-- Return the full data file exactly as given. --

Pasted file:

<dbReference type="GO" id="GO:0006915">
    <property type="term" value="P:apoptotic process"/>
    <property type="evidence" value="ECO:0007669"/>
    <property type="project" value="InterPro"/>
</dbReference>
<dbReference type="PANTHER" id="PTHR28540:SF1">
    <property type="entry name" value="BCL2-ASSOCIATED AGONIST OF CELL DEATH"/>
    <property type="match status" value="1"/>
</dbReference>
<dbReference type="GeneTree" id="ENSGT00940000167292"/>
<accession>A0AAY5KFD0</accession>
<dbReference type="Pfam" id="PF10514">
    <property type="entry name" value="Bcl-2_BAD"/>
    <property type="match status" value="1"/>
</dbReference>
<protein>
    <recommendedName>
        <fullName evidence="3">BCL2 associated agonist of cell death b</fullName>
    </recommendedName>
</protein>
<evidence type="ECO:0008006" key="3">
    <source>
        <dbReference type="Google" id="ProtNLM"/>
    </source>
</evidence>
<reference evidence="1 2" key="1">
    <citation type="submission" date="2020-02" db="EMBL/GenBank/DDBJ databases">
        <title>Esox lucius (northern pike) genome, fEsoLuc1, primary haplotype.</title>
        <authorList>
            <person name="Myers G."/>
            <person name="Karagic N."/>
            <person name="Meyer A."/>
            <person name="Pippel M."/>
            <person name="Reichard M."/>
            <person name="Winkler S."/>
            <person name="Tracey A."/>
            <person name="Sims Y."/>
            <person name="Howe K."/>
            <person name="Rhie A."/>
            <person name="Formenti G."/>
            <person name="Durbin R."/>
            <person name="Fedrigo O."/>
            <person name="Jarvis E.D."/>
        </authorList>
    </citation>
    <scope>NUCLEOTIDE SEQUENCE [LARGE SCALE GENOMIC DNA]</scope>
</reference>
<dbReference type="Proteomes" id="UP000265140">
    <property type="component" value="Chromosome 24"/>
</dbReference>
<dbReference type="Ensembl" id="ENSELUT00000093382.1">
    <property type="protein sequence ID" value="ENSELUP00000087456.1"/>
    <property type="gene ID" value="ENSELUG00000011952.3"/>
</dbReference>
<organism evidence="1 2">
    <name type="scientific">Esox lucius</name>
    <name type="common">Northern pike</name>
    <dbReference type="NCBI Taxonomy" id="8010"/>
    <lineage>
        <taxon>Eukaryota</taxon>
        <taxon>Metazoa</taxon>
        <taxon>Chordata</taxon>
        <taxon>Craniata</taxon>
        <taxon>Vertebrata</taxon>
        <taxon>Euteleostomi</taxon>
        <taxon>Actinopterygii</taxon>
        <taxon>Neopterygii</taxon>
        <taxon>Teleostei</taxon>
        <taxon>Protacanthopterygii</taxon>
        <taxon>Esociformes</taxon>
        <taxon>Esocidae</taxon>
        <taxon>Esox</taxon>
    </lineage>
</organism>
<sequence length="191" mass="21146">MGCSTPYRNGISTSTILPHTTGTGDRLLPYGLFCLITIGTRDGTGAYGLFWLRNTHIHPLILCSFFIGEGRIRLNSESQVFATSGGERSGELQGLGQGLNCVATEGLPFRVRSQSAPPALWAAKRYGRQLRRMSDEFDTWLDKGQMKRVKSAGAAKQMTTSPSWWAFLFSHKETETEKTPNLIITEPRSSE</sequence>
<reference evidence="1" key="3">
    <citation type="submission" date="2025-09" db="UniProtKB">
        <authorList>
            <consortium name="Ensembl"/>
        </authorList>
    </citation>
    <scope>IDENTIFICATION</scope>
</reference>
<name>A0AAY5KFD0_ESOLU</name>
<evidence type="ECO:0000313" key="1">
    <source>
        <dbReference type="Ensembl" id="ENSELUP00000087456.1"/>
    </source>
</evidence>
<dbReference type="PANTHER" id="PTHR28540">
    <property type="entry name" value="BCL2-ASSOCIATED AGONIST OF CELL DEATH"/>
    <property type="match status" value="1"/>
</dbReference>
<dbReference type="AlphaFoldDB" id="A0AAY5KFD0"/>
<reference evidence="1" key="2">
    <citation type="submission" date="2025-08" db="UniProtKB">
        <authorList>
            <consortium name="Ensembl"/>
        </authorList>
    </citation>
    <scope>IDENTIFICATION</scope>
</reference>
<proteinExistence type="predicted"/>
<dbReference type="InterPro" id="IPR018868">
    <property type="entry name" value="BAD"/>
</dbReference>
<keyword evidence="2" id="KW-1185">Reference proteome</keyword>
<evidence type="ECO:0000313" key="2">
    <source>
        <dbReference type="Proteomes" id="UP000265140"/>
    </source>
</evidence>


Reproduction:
<dbReference type="GO" id="GO:0006915">
    <property type="term" value="P:apoptotic process"/>
    <property type="evidence" value="ECO:0007669"/>
    <property type="project" value="InterPro"/>
</dbReference>
<dbReference type="PANTHER" id="PTHR28540:SF1">
    <property type="entry name" value="BCL2-ASSOCIATED AGONIST OF CELL DEATH"/>
    <property type="match status" value="1"/>
</dbReference>
<dbReference type="GeneTree" id="ENSGT00940000167292"/>
<accession>A0AAY5KFD0</accession>
<dbReference type="Pfam" id="PF10514">
    <property type="entry name" value="Bcl-2_BAD"/>
    <property type="match status" value="1"/>
</dbReference>
<protein>
    <recommendedName>
        <fullName evidence="3">BCL2 associated agonist of cell death b</fullName>
    </recommendedName>
</protein>
<evidence type="ECO:0008006" key="3">
    <source>
        <dbReference type="Google" id="ProtNLM"/>
    </source>
</evidence>
<reference evidence="1 2" key="1">
    <citation type="submission" date="2020-02" db="EMBL/GenBank/DDBJ databases">
        <title>Esox lucius (northern pike) genome, fEsoLuc1, primary haplotype.</title>
        <authorList>
            <person name="Myers G."/>
            <person name="Karagic N."/>
            <person name="Meyer A."/>
            <person name="Pippel M."/>
            <person name="Reichard M."/>
            <person name="Winkler S."/>
            <person name="Tracey A."/>
            <person name="Sims Y."/>
            <person name="Howe K."/>
            <person name="Rhie A."/>
            <person name="Formenti G."/>
            <person name="Durbin R."/>
            <person name="Fedrigo O."/>
            <person name="Jarvis E.D."/>
        </authorList>
    </citation>
    <scope>NUCLEOTIDE SEQUENCE [LARGE SCALE GENOMIC DNA]</scope>
</reference>
<dbReference type="Proteomes" id="UP000265140">
    <property type="component" value="Chromosome 24"/>
</dbReference>
<dbReference type="Ensembl" id="ENSELUT00000093382.1">
    <property type="protein sequence ID" value="ENSELUP00000087456.1"/>
    <property type="gene ID" value="ENSELUG00000011952.3"/>
</dbReference>
<organism evidence="1 2">
    <name type="scientific">Esox lucius</name>
    <name type="common">Northern pike</name>
    <dbReference type="NCBI Taxonomy" id="8010"/>
    <lineage>
        <taxon>Eukaryota</taxon>
        <taxon>Metazoa</taxon>
        <taxon>Chordata</taxon>
        <taxon>Craniata</taxon>
        <taxon>Vertebrata</taxon>
        <taxon>Euteleostomi</taxon>
        <taxon>Actinopterygii</taxon>
        <taxon>Neopterygii</taxon>
        <taxon>Teleostei</taxon>
        <taxon>Protacanthopterygii</taxon>
        <taxon>Esociformes</taxon>
        <taxon>Esocidae</taxon>
        <taxon>Esox</taxon>
    </lineage>
</organism>
<sequence length="191" mass="21146">MGCSTPYRNGISTSTILPHTTGTGDRLLPYGLFCLITIGTRDGTGAYGLFWLRNTHIHPLILCSFFIGEGRIRLNSESQVFATSGGERSGELQGLGQGLNCVATEGLPFRVRSQSAPPALWAAKRYGRQLRRMSDEFDTWLDKGQMKRVKSAGAAKQMTTSPSWWAFLFSHKETETEKTPNLIITEPRSSE</sequence>
<reference evidence="1" key="3">
    <citation type="submission" date="2025-09" db="UniProtKB">
        <authorList>
            <consortium name="Ensembl"/>
        </authorList>
    </citation>
    <scope>IDENTIFICATION</scope>
</reference>
<name>A0AAY5KFD0_ESOLU</name>
<evidence type="ECO:0000313" key="1">
    <source>
        <dbReference type="Ensembl" id="ENSELUP00000087456.1"/>
    </source>
</evidence>
<dbReference type="PANTHER" id="PTHR28540">
    <property type="entry name" value="BCL2-ASSOCIATED AGONIST OF CELL DEATH"/>
    <property type="match status" value="1"/>
</dbReference>
<dbReference type="AlphaFoldDB" id="A0AAY5KFD0"/>
<reference evidence="1" key="2">
    <citation type="submission" date="2025-08" db="UniProtKB">
        <authorList>
            <consortium name="Ensembl"/>
        </authorList>
    </citation>
    <scope>IDENTIFICATION</scope>
</reference>
<proteinExistence type="predicted"/>
<dbReference type="InterPro" id="IPR018868">
    <property type="entry name" value="BAD"/>
</dbReference>
<keyword evidence="2" id="KW-1185">Reference proteome</keyword>
<evidence type="ECO:0000313" key="2">
    <source>
        <dbReference type="Proteomes" id="UP000265140"/>
    </source>
</evidence>